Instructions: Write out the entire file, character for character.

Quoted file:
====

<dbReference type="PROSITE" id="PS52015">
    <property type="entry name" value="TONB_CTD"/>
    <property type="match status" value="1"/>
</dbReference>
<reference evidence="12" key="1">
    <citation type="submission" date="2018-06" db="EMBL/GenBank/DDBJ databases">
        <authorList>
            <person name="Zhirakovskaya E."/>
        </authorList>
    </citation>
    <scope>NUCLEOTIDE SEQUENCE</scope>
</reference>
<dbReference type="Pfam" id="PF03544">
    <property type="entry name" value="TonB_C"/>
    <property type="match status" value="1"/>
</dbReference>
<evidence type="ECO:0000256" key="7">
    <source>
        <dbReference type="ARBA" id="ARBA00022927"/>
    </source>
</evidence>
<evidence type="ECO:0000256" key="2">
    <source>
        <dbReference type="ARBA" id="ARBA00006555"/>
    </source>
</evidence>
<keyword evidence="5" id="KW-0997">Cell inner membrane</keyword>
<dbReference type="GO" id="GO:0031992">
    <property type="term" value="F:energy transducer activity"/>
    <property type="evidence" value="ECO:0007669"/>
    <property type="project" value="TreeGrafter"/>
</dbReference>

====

<dbReference type="PROSITE" id="PS52015">
    <property type="entry name" value="TONB_CTD"/>
    <property type="match status" value="1"/>
</dbReference>
<reference evidence="12" key="1">
    <citation type="submission" date="2018-06" db="EMBL/GenBank/DDBJ databases">
        <authorList>
            <person name="Zhirakovskaya E."/>
        </authorList>
    </citation>
    <scope>NUCLEOTIDE SEQUENCE</scope>
</reference>
<dbReference type="Pfam" id="PF03544">
    <property type="entry name" value="TonB_C"/>
    <property type="match status" value="1"/>
</dbReference>
<evidence type="ECO:0000256" key="7">
    <source>
        <dbReference type="ARBA" id="ARBA00022927"/>
    </source>
</evidence>
<evidence type="ECO:0000256" key="2">
    <source>
        <dbReference type="ARBA" id="ARBA00006555"/>
    </source>
</evidence>
<keyword evidence="5" id="KW-0997">Cell inner membrane</keyword>
<dbReference type="GO" id="GO:0031992">
    <property type="term" value="F:energy transducer activity"/>
    <property type="evidence" value="ECO:0007669"/>
    <property type="project" value="TreeGrafter"/>
</dbReference>